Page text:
Conservation Groups Seek to Stop Progress Energy’s Illegal Coal Ash Pollution of Sutton Lake
The Southern Environmental Law Center today sent a notice to Duke Energy Progress, Inc., that it will bring suit under the Clean Water Act to stop Progress’s coal ash pollution of Sutton Lake, a state-managed public fishing lake, and Progress’s coal ash pollution of groundwater, which is moving toward a local community’s drinking water wells. The notice informs Progress, the N.C. Department of Environment and Natural Resources (DENR), and the U.S. Environmental Protection Agency that by treating Sutton Lake as a wastewater pond for its coal ash discharges, Progress has caused the Lake to become heavily contaminated with selenium and other pollution, and that Progress’s pollution is threatening the drinking water supply of a low-income community. SELC is representing Cape Fear River Watch, the Waterkeeper Alliance, and the Sierra Club.
“We’re taking action to stop the harmful pollution of one of the area’s most popular fishing lakes,” said Frank Holleman, senior attorney at the Southern Environmental Law Center. “For years, Progress has dumped untreated pollution from its coal ash lagoons into Sutton Lake. Progress can’t treat this public fishing lake as its private wastewater treatment pond – too many people depend on this valuable public resource.”
Internal DENR documents reveal that the agency has determined that Progress’s selenium pollution has created a “high hazard” for reproductive failure of fish and waterfowl. DENR’s most recent fish assessment for the Lake noted that the abundance and size of the largemouth bass population declined by 50 percent from 2008 to 2010 and that the bass were in poor condition. In addition, DENR has commented that algae blooms in the Lake, which also threaten the fish population, are becoming more frequent due to Progress’s ammonia pollution from the coal ash lagoons.
“I enjoy fishing at Sutton Lake, and I know a lot of other people do too,” said Kemp Burdette, Cape Fear Riverkeeper. “We need to ensure that the contamination from Progress’s coal ash is stopped and cleaned up.”
The notice also informs Progress and the environmental agencies that the Sutton coal ash lagoons are contaminating groundwater at the site that is migrating in the direction of nearby drinking water wells for the low-income, racially diverse Flemington community. Flemington’s water supply is listed by the state as being at high risk of contamination. The community also has a history of water pollution problems; it was switched to the current wells after its previous wells were contaminated by a nearby landfill.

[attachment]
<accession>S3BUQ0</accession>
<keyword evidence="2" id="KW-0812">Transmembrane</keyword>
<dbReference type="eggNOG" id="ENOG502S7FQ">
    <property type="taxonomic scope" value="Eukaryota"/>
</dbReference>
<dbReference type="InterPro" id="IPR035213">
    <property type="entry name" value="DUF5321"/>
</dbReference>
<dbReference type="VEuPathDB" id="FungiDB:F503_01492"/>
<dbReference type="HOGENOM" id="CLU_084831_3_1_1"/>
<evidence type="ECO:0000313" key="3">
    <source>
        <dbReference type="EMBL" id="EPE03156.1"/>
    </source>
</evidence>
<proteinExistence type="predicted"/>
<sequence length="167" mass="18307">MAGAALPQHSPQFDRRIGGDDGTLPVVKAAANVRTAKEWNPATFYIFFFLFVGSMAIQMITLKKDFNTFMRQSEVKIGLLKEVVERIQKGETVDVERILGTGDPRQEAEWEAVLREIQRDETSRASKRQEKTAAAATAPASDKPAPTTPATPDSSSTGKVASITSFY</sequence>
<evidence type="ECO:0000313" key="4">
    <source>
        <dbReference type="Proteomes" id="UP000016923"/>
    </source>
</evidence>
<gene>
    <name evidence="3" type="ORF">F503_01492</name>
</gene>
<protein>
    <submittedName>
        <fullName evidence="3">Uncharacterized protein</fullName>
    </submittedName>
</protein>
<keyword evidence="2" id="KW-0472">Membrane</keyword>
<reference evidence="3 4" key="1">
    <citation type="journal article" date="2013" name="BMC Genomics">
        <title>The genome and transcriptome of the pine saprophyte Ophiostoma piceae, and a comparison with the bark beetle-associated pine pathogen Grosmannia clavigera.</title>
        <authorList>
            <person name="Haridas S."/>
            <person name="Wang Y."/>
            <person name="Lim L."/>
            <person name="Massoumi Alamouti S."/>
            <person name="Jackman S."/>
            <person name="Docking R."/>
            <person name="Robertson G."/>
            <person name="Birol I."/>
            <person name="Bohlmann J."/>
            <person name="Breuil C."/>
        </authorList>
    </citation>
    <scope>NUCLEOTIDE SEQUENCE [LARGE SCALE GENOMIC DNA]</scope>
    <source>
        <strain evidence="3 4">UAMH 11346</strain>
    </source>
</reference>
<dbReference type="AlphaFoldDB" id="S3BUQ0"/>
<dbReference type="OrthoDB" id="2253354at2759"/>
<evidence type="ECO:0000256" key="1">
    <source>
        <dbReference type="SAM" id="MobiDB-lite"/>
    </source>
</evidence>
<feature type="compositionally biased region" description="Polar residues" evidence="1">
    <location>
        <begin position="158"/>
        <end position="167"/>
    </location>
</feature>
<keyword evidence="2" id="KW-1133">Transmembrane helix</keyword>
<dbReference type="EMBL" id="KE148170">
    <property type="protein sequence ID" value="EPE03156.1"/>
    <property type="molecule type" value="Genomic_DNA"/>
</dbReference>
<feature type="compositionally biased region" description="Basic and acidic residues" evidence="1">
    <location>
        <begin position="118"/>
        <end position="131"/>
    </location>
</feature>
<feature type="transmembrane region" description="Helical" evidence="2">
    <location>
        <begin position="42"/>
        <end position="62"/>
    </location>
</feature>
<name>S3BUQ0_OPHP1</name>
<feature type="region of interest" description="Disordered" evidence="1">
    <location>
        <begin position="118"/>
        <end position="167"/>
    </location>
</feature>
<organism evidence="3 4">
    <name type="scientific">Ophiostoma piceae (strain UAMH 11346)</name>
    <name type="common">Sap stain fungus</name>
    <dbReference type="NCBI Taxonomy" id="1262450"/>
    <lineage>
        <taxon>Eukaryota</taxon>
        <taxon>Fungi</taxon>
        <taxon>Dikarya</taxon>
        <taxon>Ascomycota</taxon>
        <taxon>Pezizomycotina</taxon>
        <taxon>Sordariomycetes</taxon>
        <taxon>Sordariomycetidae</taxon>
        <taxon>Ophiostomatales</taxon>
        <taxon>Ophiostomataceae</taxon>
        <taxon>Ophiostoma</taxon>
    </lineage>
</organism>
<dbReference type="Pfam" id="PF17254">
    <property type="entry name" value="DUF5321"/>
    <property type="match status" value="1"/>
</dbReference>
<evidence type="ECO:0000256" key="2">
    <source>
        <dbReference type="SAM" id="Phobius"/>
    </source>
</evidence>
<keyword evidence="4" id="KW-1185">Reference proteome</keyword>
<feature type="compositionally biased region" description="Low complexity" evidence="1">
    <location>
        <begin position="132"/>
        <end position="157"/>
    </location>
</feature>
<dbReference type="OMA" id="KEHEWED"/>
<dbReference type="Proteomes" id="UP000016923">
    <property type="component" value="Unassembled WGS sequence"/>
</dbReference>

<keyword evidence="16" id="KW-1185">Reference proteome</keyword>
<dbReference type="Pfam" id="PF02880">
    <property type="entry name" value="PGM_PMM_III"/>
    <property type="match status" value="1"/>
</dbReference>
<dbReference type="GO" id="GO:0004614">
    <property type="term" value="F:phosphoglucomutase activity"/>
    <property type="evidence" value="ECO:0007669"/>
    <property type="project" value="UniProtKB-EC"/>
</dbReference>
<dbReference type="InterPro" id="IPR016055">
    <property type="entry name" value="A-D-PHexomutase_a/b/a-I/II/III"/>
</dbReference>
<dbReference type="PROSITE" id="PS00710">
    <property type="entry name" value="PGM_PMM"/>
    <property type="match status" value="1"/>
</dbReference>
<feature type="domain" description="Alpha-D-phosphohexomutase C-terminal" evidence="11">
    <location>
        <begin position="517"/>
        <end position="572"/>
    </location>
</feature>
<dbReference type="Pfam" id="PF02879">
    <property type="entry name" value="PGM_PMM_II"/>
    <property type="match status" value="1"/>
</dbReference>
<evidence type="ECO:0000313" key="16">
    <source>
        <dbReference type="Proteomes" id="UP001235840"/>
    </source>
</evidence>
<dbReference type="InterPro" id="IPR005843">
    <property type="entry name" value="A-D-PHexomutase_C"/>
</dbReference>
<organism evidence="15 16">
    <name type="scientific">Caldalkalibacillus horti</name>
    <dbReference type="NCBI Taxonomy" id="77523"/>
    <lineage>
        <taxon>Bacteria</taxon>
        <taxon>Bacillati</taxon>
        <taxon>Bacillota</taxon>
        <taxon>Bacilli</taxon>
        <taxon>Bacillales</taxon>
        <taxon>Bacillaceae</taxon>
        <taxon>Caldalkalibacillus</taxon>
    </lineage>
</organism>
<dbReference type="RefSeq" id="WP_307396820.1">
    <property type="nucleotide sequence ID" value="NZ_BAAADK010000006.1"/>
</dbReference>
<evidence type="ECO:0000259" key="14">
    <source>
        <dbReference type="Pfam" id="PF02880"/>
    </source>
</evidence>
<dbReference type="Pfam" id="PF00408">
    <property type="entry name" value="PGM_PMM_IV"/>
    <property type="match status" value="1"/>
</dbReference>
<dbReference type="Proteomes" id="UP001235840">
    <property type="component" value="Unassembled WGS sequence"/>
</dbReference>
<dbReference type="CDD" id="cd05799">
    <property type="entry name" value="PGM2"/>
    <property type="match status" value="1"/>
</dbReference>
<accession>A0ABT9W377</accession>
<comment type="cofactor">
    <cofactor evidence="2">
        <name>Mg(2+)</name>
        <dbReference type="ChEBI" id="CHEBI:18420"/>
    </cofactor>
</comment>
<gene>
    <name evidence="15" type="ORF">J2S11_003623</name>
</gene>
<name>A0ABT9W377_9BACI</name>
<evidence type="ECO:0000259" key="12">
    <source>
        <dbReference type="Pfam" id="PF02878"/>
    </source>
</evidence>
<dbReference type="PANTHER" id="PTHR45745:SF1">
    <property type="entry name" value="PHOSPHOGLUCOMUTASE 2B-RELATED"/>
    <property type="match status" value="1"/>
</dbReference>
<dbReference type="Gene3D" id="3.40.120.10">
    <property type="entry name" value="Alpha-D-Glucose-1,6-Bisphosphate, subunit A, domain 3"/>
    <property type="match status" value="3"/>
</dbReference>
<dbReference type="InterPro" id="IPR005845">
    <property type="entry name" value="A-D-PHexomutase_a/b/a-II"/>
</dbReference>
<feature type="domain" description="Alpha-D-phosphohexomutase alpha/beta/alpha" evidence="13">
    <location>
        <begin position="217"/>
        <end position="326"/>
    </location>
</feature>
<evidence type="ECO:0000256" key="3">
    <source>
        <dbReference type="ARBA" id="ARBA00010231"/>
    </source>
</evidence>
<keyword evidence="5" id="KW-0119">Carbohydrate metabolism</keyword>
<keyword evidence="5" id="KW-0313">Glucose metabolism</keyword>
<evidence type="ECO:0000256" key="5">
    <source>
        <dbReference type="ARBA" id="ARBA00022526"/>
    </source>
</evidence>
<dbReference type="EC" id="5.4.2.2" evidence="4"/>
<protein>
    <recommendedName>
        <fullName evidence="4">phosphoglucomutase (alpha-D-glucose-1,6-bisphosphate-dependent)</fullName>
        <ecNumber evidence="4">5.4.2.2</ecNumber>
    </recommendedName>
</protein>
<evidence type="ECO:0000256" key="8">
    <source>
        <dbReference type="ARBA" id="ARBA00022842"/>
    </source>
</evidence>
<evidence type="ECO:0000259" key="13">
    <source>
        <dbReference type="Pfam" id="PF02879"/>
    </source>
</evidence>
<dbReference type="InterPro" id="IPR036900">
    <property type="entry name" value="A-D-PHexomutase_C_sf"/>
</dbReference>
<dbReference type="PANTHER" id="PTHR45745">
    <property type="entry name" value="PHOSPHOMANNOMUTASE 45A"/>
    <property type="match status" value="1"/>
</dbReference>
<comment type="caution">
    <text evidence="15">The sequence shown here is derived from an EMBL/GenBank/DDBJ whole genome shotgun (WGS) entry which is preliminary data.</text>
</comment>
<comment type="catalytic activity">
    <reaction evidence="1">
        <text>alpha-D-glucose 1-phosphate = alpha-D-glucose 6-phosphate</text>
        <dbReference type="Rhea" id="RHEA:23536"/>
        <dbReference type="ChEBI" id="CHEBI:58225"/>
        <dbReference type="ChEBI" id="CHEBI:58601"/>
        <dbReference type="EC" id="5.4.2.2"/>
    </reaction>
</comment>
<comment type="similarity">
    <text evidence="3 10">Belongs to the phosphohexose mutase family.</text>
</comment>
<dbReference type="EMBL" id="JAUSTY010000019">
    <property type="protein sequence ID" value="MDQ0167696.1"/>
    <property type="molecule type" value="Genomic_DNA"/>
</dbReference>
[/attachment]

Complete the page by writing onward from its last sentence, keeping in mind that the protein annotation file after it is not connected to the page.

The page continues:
In addition, the contaminated groundwater is flowing into a canal that discharges into Sutton Lake, creating an additional unpermitted source of contamination in the lake. Progress operates the Sutton facility, a coal-fired power plant being converted to natural gas, on the Cape Fear River near Wilmington. The Progress facility includes two unlined coal ash lagoons alongside Sutton Lake. In 2010, a portion of the berms collapsed, spilling coal ash out of the lagoon.
“This pollution of state waters is yet another example of the toxic legacy of coal-fired power plants in North Carolina,” said Kelly Martin of the Sierra Club’s Beyond Coal Campaign. “Community drinking water and a public fishing lake are both at risk, and now it’s time to clean up the mess.”
The groups’ notice letter comes in the wake of two other notices this year in which SELC spotlighted coal ash contamination at Progress’s Skyland plant in Asheville and Duke Energy’s Riverbend plant north of Charlotte. The state subsequently sued the utilities in both those cases, stating that they were violating state law and that the coal ash pollution “poses a serious danger to the health, safety, and welfare of the people of North Carolina and serious harm to the water resources of the state.” SELC also filed a federal court lawsuit over the Riverbend coal ash pollution on June 11.
“To let a utility treat this important fishery as a dumping ground for its coal ash pollutants is bad for the fish, bad for the public, and bad for the state,” said Donna Lisenby, Global Coal Campaign Coordinator at the Waterkeeper Alliance.
Selenium contamination has harmed fish populations in at least two other lakes at Progress power plants. Selenium contamination from the coal ash lagoon at Progress’s Roxboro plant devastated fish populations in Lake Hyco, and selenium exceedences and fish deformities associated with selenium contamination have been documented recently in Mayo Lake. Meanwhile, at Belews Lake, selenium from a leaking Duke Power coal ash basin eradicated 19 of the 20 species of fish formerly present in the lake. In 2007, U.S. EPA classified both Lake Hyco and Belews Lake as “proven ecological damage cases” due to the coal ash pollution. Selenium accumulation can cause developmental abnormalities in fish and amphibians and has led to the death of entire local fish populations.
About Cape Fear River Watch
Founded in 1993, Cape Fear River Watch works to protect and improve the water quality of the Lower Cape Fear River Basin through education, advocacy, and action.
About the Sierra Club
Sierra Club is America’s largest and most influential grassroots environmental organization. Inspired by nature, we are 2.1 million of your friends and neighbors, working together to protect our communities and the planet. Read more at http://www.sierraclub.org .
About the Waterkeeper Alliance
Founded in 1999 by environmental attorney and activist Robert F. Kennedy, Jr. and several veteran Waterkeeper Organizations, Waterkeeper Alliance is a global movement of on-the-water advocates who patrol and protect over 100,000 miles of rivers, streams and coastlines in North and South America, Europe, Australia, Asia and Africa.